Guide in Buying HDTV
I wrote this article originally for the HDTVetc magazine for the August 2003 issue, and it was later published on the HDTV Magazine in 2006. Consumers still go through the same struggle at national-chain stores today. I updated the article to include current HD equipment and technologies. Its tutorial substance and analysis are still applicable today, and are intended to help consumers in making the right purchasing decisions. Enjoy the reading. The following topics are covered in this segment: H/DTV and NTSC TV Systems, What are they? The First Effort of the DTV Transition Quality HDTV, or Quantity DTV, or Both? Backward Compatibility with Legacy Analog TV for Digital Broadcast Satellite/Cable, and the DTV Transition Tuner Integration The Effect DVD had for DTV The Rush for Knowledge You have been hearing about HDTV and decided to start looking for one.
A friend of yours reminds you that the general knowledge about buying regular TVs from the CRT analog era is not sufficient to select a digital product today, so you quickly review what you read about widescreen, black bars, digital tuners and resolution, and hope things would clear out at the store. You get into the typical nationwide consumer electronic store most people go to, and suddenly see several dozens of HDTV demo sets staring back at you. A salesperson is approaching you, the person's face is familiar; the salesperson is the one that sold you the new dishwasher two weeks ago; now the person is selling HDTVs with authority. At that point you start feeling worried, but you hang in there. Obviously this store is not a quality dedicated A/V retail place.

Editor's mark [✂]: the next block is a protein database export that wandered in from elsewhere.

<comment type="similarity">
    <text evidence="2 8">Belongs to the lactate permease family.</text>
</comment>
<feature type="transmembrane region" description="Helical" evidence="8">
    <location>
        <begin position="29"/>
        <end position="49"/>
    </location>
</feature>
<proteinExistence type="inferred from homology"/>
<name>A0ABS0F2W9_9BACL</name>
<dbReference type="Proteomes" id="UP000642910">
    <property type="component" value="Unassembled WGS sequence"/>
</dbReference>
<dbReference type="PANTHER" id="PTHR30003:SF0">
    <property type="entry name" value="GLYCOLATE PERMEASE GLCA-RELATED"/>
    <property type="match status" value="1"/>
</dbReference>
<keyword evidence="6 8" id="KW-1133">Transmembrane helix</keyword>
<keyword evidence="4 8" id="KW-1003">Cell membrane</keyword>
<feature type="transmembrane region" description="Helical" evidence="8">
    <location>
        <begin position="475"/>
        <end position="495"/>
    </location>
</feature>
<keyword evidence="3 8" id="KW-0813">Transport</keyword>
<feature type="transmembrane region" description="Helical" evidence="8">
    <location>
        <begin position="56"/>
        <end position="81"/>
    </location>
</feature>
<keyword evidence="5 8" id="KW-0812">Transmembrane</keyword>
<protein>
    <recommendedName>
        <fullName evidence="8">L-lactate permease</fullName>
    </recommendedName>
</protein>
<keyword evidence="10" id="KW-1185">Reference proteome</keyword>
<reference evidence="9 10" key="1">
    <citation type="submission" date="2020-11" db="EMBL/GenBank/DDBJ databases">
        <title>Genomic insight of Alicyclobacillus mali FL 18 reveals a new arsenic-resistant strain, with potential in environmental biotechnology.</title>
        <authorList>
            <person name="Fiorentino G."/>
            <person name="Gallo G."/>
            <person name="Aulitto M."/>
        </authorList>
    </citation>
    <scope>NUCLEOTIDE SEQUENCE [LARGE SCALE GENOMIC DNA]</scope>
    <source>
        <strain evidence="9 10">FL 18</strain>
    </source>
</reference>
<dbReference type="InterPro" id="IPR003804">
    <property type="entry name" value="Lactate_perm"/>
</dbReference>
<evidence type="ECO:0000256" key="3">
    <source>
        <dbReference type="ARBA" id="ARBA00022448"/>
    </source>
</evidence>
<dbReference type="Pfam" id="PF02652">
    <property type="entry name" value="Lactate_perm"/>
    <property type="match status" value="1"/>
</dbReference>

Many consumers make their purchases based on the uninformed advice of untrained staff from typical nationwide consumer electronic chains. In the near past, a typical store could only have one of those HDTVs actually displaying HD, the only one that had an HD tuner; the rest were showing the same image from a video distribution loop not suitable for HD quality. Today perhaps the whole store feed is all HD, and the sets that are staring at you show the same picture, but with different colors, contrast, image enhancements, blacks, whites, etc. because no one bothered to set them correctly. So you start wondering why HDTV is not consistently perfect as is being preached, is that what HDTV is about? The sales person turns toward you and, in the middle of your consumer panic attack, tells you: "trust me, buy this TV, it would look much better at home once connected to an HD tuner". Would you buy a car without test-driving it? Millions of people went through similar experiences since HDTV was introduced in November 1998. Fortunately, some improvement is gradually seen in the stores, especially in dedicated A/V retail stores, which should take more time to help consumers understand the concepts behind each display technology, and not just quickly sell the HDTV inventory with the red tags, as most national consumer electronic chains do. Most consumers love red tag savings, and many leave the stores wallet-happy with a product they do not understand. Perhaps many of those do not actually want to understand because the HDTV technology has been introduced with a complexity level they refuse to deal with to just get a TV. To illustrate the complexity of an HDTV purchase decision you might want to read Is HDTV Complex Enough? The objective of the article you are reading is to help you make your purchase with more confidence, but first allow me to cover the following basic subjects about HDTV: H/DTV and NTSC TV Systems, What are they? You might already know of the US plan to replace our current analog interlaced TV system (NTSC) dated from the 1940's by a digital DTV system, by February 17, 2009.